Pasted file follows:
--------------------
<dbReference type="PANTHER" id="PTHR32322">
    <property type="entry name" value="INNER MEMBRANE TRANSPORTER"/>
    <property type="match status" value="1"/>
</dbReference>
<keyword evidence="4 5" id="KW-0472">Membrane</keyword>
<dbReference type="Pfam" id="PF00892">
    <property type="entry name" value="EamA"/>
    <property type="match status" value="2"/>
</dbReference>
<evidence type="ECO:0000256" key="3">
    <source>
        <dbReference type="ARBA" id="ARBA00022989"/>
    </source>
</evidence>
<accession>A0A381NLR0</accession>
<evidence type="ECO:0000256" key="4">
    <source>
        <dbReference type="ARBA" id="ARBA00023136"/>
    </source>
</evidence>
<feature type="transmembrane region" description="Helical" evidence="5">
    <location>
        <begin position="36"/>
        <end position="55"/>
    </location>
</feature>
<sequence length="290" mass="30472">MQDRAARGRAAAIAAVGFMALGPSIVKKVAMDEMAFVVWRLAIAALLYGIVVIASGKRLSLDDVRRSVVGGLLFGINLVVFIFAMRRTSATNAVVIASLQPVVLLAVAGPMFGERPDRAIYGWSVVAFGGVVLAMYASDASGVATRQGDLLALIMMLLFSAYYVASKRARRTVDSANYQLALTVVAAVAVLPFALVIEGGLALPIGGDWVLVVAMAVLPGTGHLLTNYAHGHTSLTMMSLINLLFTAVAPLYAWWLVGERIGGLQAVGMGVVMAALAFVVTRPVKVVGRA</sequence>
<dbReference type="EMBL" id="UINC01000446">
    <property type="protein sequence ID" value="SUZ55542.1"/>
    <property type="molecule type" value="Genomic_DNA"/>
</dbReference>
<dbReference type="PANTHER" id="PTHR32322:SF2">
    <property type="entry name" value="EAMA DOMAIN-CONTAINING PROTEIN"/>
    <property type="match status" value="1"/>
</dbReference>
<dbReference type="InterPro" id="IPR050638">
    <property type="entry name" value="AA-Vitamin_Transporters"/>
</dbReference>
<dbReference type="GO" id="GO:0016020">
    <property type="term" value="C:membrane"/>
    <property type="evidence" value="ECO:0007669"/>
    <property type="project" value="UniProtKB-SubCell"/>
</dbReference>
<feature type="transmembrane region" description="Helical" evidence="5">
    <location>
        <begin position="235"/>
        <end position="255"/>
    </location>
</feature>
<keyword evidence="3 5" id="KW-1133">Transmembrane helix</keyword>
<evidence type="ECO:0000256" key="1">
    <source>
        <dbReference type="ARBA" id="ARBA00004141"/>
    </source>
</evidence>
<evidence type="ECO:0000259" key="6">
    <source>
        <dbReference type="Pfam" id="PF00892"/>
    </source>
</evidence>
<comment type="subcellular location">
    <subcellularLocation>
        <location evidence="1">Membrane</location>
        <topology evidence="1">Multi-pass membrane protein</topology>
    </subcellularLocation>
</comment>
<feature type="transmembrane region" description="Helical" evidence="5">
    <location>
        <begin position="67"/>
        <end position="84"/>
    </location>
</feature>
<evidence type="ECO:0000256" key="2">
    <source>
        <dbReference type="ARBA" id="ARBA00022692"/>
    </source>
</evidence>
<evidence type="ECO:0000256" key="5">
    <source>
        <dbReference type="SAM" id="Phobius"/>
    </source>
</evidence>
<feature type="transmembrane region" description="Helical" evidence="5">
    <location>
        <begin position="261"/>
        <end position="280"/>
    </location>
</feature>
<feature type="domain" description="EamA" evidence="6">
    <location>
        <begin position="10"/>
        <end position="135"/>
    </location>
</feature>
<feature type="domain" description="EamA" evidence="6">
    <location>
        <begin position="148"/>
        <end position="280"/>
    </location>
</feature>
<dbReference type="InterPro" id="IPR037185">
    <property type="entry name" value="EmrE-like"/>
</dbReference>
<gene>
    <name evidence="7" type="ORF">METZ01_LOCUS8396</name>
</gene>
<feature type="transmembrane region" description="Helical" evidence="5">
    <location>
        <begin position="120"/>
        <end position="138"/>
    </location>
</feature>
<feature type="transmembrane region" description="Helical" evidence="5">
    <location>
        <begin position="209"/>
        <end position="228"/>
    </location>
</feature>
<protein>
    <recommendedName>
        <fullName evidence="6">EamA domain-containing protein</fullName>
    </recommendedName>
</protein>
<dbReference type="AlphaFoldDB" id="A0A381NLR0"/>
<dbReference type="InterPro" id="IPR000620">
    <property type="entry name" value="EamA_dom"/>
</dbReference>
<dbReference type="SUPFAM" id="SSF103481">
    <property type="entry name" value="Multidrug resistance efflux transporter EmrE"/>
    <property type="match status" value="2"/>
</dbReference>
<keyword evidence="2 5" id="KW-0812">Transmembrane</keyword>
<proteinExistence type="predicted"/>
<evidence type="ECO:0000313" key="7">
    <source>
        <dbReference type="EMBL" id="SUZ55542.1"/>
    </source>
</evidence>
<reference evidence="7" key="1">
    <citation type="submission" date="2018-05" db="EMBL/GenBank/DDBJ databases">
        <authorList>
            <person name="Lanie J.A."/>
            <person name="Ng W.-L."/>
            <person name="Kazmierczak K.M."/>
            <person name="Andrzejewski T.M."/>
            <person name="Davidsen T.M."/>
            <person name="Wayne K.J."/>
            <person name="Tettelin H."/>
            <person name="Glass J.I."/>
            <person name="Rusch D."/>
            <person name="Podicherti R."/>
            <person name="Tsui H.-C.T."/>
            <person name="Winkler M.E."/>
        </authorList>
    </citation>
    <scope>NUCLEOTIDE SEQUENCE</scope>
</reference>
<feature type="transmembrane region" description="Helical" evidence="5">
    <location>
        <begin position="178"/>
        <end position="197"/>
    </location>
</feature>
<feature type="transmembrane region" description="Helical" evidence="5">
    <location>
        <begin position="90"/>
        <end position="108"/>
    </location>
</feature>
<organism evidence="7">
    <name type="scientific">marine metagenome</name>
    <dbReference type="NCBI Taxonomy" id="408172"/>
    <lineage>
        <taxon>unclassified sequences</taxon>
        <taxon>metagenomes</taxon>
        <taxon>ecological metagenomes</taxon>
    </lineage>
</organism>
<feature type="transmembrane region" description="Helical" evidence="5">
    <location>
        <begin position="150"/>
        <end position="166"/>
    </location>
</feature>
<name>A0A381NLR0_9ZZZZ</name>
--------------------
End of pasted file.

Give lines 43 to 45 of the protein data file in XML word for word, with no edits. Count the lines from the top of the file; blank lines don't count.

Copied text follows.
</dbReference>
<feature type="transmembrane region" description="Helical" evidence="5">
    <location>